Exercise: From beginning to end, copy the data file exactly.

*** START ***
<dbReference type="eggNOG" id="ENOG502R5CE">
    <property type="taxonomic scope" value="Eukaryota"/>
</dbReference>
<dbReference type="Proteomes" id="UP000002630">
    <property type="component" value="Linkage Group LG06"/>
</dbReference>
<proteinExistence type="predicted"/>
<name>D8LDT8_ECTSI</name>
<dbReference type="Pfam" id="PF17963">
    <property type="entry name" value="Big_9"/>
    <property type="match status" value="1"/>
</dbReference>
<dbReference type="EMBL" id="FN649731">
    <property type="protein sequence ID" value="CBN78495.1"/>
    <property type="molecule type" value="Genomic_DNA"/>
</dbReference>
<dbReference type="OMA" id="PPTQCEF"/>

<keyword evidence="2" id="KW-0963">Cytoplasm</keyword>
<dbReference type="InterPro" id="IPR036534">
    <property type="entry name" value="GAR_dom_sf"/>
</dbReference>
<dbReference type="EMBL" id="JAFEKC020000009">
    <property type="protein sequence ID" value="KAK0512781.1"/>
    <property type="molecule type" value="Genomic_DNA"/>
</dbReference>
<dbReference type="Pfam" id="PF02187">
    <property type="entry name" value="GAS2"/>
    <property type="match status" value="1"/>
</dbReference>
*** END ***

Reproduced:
<dbReference type="eggNOG" id="ENOG502R5CE">
    <property type="taxonomic scope" value="Eukaryota"/>
</dbReference>
<dbReference type="Proteomes" id="UP000002630">
    <property type="component" value="Linkage Group LG06"/>
</dbReference>
<proteinExistence type="predicted"/>
<name>D8LDT8_ECTSI</name>
<dbReference type="Pfam" id="PF17963">
    <property type="entry name" value="Big_9"/>
    <property type="match status" value="1"/>
</dbReference>
<dbReference type="EMBL" id="FN649731">
    <property type="protein sequence ID" value="CBN78495.1"/>
    <property type="molecule type" value="Genomic_DNA"/>
</dbReference>
<dbReference type="OMA" id="PPTQCEF"/>

<keyword evidence="2" id="KW-0963">Cytoplasm</keyword>
<dbReference type="InterPro" id="IPR036534">
    <property type="entry name" value="GAR_dom_sf"/>
</dbReference>
<dbReference type="EMBL" id="JAFEKC020000009">
    <property type="protein sequence ID" value="KAK0512781.1"/>
    <property type="molecule type" value="Genomic_DNA"/>
</dbReference>
<dbReference type="Pfam" id="PF02187">
    <property type="entry name" value="GAS2"/>
    <property type="match status" value="1"/>
</dbReference>